Amended Biomass Environmental Compliance Approval - NUMBER 3610-8Y9NVD Issue Date: December 19, 2012
Approval of co-firing of Supplemental Fuelwith Conventional »
The biggest hurdle for biomass from dedicated fuel crops is that it isn't an economically viable option yet. We’re looking at ways of finding biomass fuels that are more affordable while we continue to work with our farming partners and support research to reduce production costs even further.
You’re Invited help us celebrate Lafarge Bath Cement Plant 40th Anniversary
The employees of Lafarge invite you to our 40th Anniversary Celebration. In 1973, Lafarge built a new cement plant on Lake Ontario just west of the Village of Bath. For these past 40 years we’ve been providing solutions to build better cities and communities all around the Great Lakes. To celebrate this milestone, the plant is opening up its’ doors and inviting everyone of all ages out for a lovely fall afternoon of exploration. You can also expect a few special guests and many fun activities!
There is more concrete used every year than all other building materials combined. Some say it is second only to water in annual consumption. It’s everywhere! We will need it more and more as we rebuild our society’s infrastructure and we move to a more sustainable economy. Despite its many desirable environmental technical features, like all industry sectors, the cement sector plans to do its part to move to a low carbon future. This will require a plan, a road map if you will. While the Cement sector has a number of broad proposals and ambitions, the Cement 2020 project is a unique approach. It brings a multi-discipline team of researchers and experts together to study one cement plant (Lafarge’s Bath plant) and brainstorm ideas to make this plant the most sustainable plant that it could be. We then ask panelists from around the Pacific Rim to consider the recommendations and interpret how they could apply in their contexts. The last question we ask is, what would it mean if the entire cement industry were to adopt the recommendations by the end of 2020?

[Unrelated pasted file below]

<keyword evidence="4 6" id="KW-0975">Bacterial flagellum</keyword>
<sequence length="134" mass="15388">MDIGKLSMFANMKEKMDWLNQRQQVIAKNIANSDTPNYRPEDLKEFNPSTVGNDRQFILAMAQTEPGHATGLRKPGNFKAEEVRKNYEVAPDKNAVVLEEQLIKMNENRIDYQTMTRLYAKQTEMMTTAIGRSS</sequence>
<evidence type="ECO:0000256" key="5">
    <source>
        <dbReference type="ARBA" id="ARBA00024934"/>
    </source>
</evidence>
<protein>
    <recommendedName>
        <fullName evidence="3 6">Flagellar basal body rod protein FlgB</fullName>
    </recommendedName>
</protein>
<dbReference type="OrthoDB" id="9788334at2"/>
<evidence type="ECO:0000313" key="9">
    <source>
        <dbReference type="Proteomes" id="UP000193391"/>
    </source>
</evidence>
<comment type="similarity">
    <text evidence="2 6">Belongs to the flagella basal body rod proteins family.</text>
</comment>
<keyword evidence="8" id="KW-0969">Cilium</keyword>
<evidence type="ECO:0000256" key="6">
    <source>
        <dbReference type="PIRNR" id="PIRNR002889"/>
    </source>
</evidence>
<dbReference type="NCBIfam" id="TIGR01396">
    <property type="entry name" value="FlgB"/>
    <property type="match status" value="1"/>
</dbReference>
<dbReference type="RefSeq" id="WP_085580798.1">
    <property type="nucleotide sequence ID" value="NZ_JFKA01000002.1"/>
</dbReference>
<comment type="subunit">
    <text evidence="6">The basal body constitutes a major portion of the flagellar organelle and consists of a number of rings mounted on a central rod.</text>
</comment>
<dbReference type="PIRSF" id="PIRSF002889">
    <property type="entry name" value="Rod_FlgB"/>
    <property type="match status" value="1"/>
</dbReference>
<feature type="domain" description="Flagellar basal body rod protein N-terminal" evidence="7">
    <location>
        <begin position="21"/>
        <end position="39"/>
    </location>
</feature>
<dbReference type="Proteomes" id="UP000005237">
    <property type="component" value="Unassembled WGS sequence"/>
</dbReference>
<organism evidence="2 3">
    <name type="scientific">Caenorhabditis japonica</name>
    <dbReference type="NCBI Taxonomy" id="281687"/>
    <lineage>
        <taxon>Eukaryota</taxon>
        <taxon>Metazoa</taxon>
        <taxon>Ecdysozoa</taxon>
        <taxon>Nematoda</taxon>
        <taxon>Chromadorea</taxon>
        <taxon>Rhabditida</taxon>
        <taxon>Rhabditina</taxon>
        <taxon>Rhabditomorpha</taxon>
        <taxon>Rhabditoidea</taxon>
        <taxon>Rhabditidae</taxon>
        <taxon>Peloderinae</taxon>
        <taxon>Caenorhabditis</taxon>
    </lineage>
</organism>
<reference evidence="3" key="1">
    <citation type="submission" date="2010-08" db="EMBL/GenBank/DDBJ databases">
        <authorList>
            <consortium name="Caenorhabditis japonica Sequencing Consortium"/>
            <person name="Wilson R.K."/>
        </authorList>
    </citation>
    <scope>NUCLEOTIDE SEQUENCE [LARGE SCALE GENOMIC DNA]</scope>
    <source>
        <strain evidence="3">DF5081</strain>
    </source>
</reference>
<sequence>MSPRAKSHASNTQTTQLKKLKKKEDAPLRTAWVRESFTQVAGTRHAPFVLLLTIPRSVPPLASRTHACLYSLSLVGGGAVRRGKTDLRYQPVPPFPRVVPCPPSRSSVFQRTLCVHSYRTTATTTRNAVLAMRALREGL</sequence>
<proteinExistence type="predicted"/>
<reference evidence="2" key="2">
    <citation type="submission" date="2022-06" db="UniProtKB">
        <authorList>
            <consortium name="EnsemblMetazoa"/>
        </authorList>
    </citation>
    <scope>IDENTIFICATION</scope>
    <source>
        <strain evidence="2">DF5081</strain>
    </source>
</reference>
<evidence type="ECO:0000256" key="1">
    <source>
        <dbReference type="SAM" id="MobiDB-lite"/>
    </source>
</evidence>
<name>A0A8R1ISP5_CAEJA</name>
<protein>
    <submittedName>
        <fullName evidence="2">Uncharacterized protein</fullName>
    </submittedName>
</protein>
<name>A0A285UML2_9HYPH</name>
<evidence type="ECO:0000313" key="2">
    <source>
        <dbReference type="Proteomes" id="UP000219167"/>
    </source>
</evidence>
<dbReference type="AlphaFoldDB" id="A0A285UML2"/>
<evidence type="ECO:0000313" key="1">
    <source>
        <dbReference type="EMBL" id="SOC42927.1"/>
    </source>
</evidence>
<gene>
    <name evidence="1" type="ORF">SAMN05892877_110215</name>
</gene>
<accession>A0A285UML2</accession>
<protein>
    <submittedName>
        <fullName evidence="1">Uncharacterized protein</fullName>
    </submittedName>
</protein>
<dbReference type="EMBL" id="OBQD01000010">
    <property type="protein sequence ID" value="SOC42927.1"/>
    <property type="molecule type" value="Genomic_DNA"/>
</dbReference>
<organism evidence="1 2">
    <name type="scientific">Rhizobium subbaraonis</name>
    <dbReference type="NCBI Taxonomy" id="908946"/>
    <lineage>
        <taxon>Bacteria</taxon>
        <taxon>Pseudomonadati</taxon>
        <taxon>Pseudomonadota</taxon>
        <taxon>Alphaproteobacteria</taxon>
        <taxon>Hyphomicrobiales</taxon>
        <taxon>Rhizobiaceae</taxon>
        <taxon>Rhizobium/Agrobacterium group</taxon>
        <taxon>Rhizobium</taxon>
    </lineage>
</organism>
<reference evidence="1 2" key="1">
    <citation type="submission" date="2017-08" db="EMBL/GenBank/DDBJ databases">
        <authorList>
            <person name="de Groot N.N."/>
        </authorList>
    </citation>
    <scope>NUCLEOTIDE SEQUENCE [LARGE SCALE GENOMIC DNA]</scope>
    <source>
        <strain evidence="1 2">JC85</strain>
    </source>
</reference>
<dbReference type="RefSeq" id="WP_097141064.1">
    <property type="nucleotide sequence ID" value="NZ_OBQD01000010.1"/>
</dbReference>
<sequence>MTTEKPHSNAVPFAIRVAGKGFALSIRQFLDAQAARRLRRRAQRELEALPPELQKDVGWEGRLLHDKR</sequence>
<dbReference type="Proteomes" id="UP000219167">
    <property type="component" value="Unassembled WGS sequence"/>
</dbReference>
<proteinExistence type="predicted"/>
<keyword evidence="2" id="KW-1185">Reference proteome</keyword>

The cement sector is estimated to represent 5-8% of the world’s CO2 emissions. To put this in a local context, Canada is estimated to represent 2%. We think this is an exciting project and we hope that you will agree. We invite you to monitor the team’s progress over the coming months and even contribute ideas yourself.
The project is led by Lafarge North America with financial support from the Asia Pacific Partnership through Environment Canada along with financial support from Natural Resource Canada and the Ontario Ministry of the Environment’s Climate Change Branch. The Lafarge Group is the world’s largest cement producer and is headquartered in Paris, France. Lafarge North America is the largest diversified supplier of construction materials in the U.S. and Canada. They produce and sell cement, ready-mixed concrete, gypsum wallboard, aggregates, asphalt, paving and construction, precast solutions and pipe products. The Bath cement plant, about 30 km west of Kingston, Ontario along the shore of the Bay of Quinte that produces 1.1 million tonnes of cement per year. That’s enough cement to build 70 CN Towers each year...